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RFID's Next Decade

Expect to see more skepticism, innovation, controversy, successes and miracles.
By Kevin Ashton
Feb 01, 2011—It's been a long decade for radio frequency identification. Ten years ago, there was skepticism about whether the technology would ever be cheap enough or useful enough for widespread adoption. Seven years ago, Wal-Mart and the U.S. Department of Defense both announced they planned to use RFID in their supply chains, and the skepticism turned to hope. A couple of years later, the hope turned to hype, as entrepreneurs, analysts and investors all rushed into the emerging market. Two or three years ago, when the spoils took longer than expected to materialize, the skepticism resurfaced.

But while perceptions about RFID have yo-yoed, the technology has continued on a steady upward trajectory. Ten years ago, tags were not only expensive but also hard to read. RFID was little known outside a few niche markets, and end users didn't understand it well. There were few widely used standards, no Electronic Product Code, no RFID Journal.

Today, multiple companies make tags to a single standard, the tags operate at speeds and ranges that would have seemed miraculous a decade ago and, best of all, they are affordable. Today's controversy rages about whether tags cost five cents or ten cents, not one dollar or two dollars. RFID is being used in a wide range of sectors, from manufacturing to social networking. RFID Journal is planning its ninth U.S.-based LIVE! conference and exhibition, and runs similar events in Europe and Latin America.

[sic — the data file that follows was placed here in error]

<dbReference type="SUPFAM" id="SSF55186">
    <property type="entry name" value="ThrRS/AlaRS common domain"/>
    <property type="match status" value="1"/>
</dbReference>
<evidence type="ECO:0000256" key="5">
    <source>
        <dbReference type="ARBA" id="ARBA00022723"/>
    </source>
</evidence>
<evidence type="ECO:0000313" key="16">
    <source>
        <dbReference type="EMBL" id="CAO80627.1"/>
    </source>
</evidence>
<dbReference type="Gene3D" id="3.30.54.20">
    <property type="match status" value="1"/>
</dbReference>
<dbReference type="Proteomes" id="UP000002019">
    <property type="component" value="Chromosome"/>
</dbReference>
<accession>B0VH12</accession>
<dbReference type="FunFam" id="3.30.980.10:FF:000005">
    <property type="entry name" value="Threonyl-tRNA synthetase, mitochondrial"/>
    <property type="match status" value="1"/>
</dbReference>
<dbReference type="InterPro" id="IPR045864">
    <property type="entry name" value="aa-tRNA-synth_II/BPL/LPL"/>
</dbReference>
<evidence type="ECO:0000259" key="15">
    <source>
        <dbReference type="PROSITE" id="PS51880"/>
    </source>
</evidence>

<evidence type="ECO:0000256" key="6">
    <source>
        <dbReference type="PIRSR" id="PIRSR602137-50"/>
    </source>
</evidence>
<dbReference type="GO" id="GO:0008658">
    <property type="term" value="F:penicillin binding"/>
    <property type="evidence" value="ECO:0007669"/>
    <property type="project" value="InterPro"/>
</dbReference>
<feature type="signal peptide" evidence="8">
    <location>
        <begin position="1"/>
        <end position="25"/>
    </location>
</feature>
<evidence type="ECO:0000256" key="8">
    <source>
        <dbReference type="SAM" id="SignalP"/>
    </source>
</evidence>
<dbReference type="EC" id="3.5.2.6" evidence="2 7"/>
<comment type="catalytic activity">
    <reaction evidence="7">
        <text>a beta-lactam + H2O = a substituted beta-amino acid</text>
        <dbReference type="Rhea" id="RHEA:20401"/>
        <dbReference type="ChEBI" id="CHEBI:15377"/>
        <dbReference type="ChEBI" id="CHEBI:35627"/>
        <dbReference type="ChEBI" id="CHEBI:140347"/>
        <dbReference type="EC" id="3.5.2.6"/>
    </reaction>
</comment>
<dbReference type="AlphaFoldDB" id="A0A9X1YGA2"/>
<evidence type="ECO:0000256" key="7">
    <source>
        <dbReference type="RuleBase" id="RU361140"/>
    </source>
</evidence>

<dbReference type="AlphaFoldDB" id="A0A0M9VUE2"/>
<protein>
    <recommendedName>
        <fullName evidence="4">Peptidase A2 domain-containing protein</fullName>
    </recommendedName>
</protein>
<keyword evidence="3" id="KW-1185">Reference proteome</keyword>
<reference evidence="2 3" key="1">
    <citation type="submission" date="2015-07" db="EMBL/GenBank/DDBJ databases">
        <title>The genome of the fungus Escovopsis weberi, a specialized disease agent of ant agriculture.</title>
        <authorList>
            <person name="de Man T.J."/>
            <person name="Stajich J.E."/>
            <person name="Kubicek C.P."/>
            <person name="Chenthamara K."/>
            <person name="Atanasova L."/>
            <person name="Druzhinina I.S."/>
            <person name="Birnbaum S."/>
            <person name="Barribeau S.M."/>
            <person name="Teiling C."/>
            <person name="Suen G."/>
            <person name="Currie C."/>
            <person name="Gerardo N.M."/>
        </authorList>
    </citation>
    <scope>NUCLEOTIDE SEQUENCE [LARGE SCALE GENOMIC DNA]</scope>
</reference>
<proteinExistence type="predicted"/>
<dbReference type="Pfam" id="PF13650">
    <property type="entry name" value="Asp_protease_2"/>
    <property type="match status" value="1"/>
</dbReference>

So, what does the new decade hold?

More of the same. While attitudes about RFID, especially on the part of industry outsiders, will hit peaks of delirium and valleys of despair without ever seeming to pass through a middle point of cautious optimism, the innovators who have developed and advanced this technology all along will continue to improve and enhance it. We'll see even lower prices, higher speeds and longer ranges. We'll witness new features, such as sensing and security, evolve from novelties into options and, ultimately, into standards. Pilots and tests will expand steadily and organically into full deployments. There will be new applications, new success studies, new end users.

The economy will buck, just as it has done twice already in this century, and the industry will have to hold on tight when it does, while faint-hearted followers run to the safety of their skepticism as soon as things get tough. But the technology's direction will remain the same as it always has been—onward and upward—independent of, or perhaps in defiance of, all those who are so quick to say it can't be done.

If RFID's past decade has taught us anything about what awaits us in the new one, it is this: We can't know what can't be done—we can only know what hasn't been done. And that's exactly what's next for RFID: another 10 years of doing what hasn't been done. I can't wait to see it.

Kevin Ashton was cofounder and executive director of the Auto-ID Center.
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